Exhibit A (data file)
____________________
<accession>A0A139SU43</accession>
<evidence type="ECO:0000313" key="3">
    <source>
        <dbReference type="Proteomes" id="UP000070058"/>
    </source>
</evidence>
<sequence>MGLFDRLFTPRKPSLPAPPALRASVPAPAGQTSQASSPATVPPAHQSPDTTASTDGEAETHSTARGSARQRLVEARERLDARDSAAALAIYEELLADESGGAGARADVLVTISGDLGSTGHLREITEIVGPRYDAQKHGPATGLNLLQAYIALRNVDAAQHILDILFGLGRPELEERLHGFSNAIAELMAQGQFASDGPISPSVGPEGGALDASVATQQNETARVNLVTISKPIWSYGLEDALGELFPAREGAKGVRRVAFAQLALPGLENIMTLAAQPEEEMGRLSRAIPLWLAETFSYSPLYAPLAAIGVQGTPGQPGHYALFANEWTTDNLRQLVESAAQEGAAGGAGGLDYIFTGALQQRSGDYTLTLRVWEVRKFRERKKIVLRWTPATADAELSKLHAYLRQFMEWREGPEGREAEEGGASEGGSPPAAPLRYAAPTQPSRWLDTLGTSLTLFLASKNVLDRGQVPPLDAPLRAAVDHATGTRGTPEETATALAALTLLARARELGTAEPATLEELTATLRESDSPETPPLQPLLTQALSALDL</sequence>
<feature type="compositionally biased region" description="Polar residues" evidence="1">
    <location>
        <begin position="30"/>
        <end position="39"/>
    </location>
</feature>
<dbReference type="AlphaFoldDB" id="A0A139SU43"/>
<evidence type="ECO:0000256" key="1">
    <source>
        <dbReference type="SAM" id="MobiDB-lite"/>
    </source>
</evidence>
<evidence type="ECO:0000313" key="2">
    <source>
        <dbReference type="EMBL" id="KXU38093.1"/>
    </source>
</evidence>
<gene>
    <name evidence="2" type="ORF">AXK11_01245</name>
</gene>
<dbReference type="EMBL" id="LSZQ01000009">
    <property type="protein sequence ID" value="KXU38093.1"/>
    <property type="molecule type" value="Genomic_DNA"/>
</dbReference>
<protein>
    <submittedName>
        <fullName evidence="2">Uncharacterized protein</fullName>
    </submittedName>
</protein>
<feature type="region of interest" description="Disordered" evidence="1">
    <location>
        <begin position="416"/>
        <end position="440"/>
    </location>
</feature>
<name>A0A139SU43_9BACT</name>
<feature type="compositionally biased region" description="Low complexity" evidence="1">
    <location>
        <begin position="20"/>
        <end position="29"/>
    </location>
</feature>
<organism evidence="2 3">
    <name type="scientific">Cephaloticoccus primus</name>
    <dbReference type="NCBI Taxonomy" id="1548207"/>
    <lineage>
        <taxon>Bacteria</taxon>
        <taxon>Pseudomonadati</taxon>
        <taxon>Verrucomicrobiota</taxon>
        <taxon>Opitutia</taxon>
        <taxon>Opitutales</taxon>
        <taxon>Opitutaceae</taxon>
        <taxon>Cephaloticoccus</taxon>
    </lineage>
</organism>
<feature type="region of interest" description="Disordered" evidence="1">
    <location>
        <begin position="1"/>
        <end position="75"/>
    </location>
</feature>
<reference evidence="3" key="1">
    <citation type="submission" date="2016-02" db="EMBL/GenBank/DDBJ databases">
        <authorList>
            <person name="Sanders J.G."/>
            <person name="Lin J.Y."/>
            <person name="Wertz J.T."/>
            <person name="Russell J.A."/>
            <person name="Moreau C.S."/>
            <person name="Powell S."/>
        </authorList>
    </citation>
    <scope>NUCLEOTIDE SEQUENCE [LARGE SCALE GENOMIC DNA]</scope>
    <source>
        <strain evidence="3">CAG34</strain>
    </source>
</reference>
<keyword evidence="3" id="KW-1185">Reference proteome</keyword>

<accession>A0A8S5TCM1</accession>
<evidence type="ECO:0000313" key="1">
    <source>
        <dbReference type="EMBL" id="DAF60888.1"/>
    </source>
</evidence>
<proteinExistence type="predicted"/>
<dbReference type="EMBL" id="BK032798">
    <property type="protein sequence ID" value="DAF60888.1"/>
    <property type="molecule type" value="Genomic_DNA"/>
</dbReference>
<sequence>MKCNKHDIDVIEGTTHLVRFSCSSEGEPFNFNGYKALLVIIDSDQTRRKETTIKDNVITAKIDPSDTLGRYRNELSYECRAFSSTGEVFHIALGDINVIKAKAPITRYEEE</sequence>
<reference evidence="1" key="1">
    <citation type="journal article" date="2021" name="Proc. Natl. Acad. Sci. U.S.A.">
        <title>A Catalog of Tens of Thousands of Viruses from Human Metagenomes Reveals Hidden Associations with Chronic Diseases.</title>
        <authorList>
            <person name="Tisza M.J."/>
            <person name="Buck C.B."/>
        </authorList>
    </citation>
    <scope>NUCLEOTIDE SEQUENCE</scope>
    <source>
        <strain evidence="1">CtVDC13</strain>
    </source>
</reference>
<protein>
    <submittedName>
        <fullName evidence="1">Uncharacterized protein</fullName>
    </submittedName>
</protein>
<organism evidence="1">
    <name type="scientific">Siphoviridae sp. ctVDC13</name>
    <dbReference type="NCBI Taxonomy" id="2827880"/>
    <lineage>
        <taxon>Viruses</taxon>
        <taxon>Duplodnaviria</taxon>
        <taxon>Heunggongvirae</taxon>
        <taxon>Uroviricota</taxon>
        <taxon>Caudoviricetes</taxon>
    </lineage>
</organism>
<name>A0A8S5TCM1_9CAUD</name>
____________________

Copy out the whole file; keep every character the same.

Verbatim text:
<accession>A0A139SU43</accession>
<evidence type="ECO:0000313" key="3">
    <source>
        <dbReference type="Proteomes" id="UP000070058"/>
    </source>
</evidence>
<sequence>MGLFDRLFTPRKPSLPAPPALRASVPAPAGQTSQASSPATVPPAHQSPDTTASTDGEAETHSTARGSARQRLVEARERLDARDSAAALAIYEELLADESGGAGARADVLVTISGDLGSTGHLREITEIVGPRYDAQKHGPATGLNLLQAYIALRNVDAAQHILDILFGLGRPELEERLHGFSNAIAELMAQGQFASDGPISPSVGPEGGALDASVATQQNETARVNLVTISKPIWSYGLEDALGELFPAREGAKGVRRVAFAQLALPGLENIMTLAAQPEEEMGRLSRAIPLWLAETFSYSPLYAPLAAIGVQGTPGQPGHYALFANEWTTDNLRQLVESAAQEGAAGGAGGLDYIFTGALQQRSGDYTLTLRVWEVRKFRERKKIVLRWTPATADAELSKLHAYLRQFMEWREGPEGREAEEGGASEGGSPPAAPLRYAAPTQPSRWLDTLGTSLTLFLASKNVLDRGQVPPLDAPLRAAVDHATGTRGTPEETATALAALTLLARARELGTAEPATLEELTATLRESDSPETPPLQPLLTQALSALDL</sequence>
<feature type="compositionally biased region" description="Polar residues" evidence="1">
    <location>
        <begin position="30"/>
        <end position="39"/>
    </location>
</feature>
<dbReference type="AlphaFoldDB" id="A0A139SU43"/>
<evidence type="ECO:0000256" key="1">
    <source>
        <dbReference type="SAM" id="MobiDB-lite"/>
    </source>
</evidence>
<evidence type="ECO:0000313" key="2">
    <source>
        <dbReference type="EMBL" id="KXU38093.1"/>
    </source>
</evidence>
<gene>
    <name evidence="2" type="ORF">AXK11_01245</name>
</gene>
<dbReference type="EMBL" id="LSZQ01000009">
    <property type="protein sequence ID" value="KXU38093.1"/>
    <property type="molecule type" value="Genomic_DNA"/>
</dbReference>
<protein>
    <submittedName>
        <fullName evidence="2">Uncharacterized protein</fullName>
    </submittedName>
</protein>
<feature type="region of interest" description="Disordered" evidence="1">
    <location>
        <begin position="416"/>
        <end position="440"/>
    </location>
</feature>
<name>A0A139SU43_9BACT</name>
<feature type="compositionally biased region" description="Low complexity" evidence="1">
    <location>
        <begin position="20"/>
        <end position="29"/>
    </location>
</feature>
<organism evidence="2 3">
    <name type="scientific">Cephaloticoccus primus</name>
    <dbReference type="NCBI Taxonomy" id="1548207"/>
    <lineage>
        <taxon>Bacteria</taxon>
        <taxon>Pseudomonadati</taxon>
        <taxon>Verrucomicrobiota</taxon>
        <taxon>Opitutia</taxon>
        <taxon>Opitutales</taxon>
        <taxon>Opitutaceae</taxon>
        <taxon>Cephaloticoccus</taxon>
    </lineage>
</organism>
<feature type="region of interest" description="Disordered" evidence="1">
    <location>
        <begin position="1"/>
        <end position="75"/>
    </location>
</feature>
<reference evidence="3" key="1">
    <citation type="submission" date="2016-02" db="EMBL/GenBank/DDBJ databases">
        <authorList>
            <person name="Sanders J.G."/>
            <person name="Lin J.Y."/>
            <person name="Wertz J.T."/>
            <person name="Russell J.A."/>
            <person name="Moreau C.S."/>
            <person name="Powell S."/>
        </authorList>
    </citation>
    <scope>NUCLEOTIDE SEQUENCE [LARGE SCALE GENOMIC DNA]</scope>
    <source>
        <strain evidence="3">CAG34</strain>
    </source>
</reference>
<keyword evidence="3" id="KW-1185">Reference proteome</keyword>

<accession>A0A8S5TCM1</accession>
<evidence type="ECO:0000313" key="1">
    <source>
        <dbReference type="EMBL" id="DAF60888.1"/>
    </source>
</evidence>
<proteinExistence type="predicted"/>
<dbReference type="EMBL" id="BK032798">
    <property type="protein sequence ID" value="DAF60888.1"/>
    <property type="molecule type" value="Genomic_DNA"/>
</dbReference>
<sequence>MKCNKHDIDVIEGTTHLVRFSCSSEGEPFNFNGYKALLVIIDSDQTRRKETTIKDNVITAKIDPSDTLGRYRNELSYECRAFSSTGEVFHIALGDINVIKAKAPITRYEEE</sequence>
<reference evidence="1" key="1">
    <citation type="journal article" date="2021" name="Proc. Natl. Acad. Sci. U.S.A.">
        <title>A Catalog of Tens of Thousands of Viruses from Human Metagenomes Reveals Hidden Associations with Chronic Diseases.</title>
        <authorList>
            <person name="Tisza M.J."/>
            <person name="Buck C.B."/>
        </authorList>
    </citation>
    <scope>NUCLEOTIDE SEQUENCE</scope>
    <source>
        <strain evidence="1">CtVDC13</strain>
    </source>
</reference>
<protein>
    <submittedName>
        <fullName evidence="1">Uncharacterized protein</fullName>
    </submittedName>
</protein>
<organism evidence="1">
    <name type="scientific">Siphoviridae sp. ctVDC13</name>
    <dbReference type="NCBI Taxonomy" id="2827880"/>
    <lineage>
        <taxon>Viruses</taxon>
        <taxon>Duplodnaviria</taxon>
        <taxon>Heunggongvirae</taxon>
        <taxon>Uroviricota</taxon>
        <taxon>Caudoviricetes</taxon>
    </lineage>
</organism>
<name>A0A8S5TCM1_9CAUD</name>